The microminerals include copper, iodine, iron, manganese, selenium, and zinc. Although poultry have lower requirements for microminerals, these minerals play essential roles in the body's metabolism. Iodine, for example, is required to produce thyroid hormones that regulate energy metabolism. Similarly, zinc is involved in many enzyme-based reactions in the body, and iron aids oxygen transportation within the body.
The macrominerals include calcium, phosphorus, chlorine, magnesium, potassium, and sodium. Many people are familiar with calcium's role in proper bone formation and eggshell quality, but calcium's important role in blood-clot formation and muscle contraction is less well known. Phosphorus is important in bone development, and it is part of cell membranes and is required for many metabolic functions. Chlorine is important in the formation of hydrochloric acid in the stomach and thus plays a role in digestion. Sodium and potassium are electrolytes important for metabolic, muscle, and nerve functions. Magnesium also assists with metabolic and muscle functions.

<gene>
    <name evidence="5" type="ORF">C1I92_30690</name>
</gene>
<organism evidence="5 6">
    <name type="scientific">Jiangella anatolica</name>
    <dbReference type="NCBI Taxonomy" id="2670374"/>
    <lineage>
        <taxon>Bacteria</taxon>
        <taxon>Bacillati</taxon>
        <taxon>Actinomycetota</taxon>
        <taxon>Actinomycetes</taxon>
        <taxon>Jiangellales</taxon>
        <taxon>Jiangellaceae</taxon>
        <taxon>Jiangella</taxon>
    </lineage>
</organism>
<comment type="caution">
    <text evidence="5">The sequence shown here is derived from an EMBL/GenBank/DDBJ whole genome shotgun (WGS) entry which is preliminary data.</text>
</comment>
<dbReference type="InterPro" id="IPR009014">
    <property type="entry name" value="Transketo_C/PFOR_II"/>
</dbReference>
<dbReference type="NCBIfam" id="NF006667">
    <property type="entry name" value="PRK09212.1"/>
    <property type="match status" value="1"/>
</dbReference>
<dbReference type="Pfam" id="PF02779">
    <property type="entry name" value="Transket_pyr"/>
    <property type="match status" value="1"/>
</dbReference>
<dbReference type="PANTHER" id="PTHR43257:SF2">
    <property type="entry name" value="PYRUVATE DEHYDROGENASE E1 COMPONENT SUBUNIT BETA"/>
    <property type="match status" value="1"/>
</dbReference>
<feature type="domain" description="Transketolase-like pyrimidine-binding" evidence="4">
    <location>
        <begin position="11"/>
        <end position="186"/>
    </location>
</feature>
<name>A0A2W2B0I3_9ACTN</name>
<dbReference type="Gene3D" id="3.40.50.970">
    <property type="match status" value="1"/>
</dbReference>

Vitamins are generally classified under two headings: fat soluble vitamins, A, D, E and K, and water-soluble vitamins, that include the so called B-complex and vitamin C (ascorbic acid). Vitamin C is synthesised by poultry and is, accordingly, not considered a required dietary nutrient.
Some vitamins are produced by microorganisms in the digestive tract. Vitamin D can be produced when sunlight hits the bird's skin. Other vitamins must be supplied because they are not formed by the birds. Many essential vitamins are partially supplied by feed ingredients such as alfalfa meal and distillers' dried solubles. A vitamin premix is typically used to compensate for the fluctuating levels of vitamins found naturally in food and to assure adequate levels of all vitamins.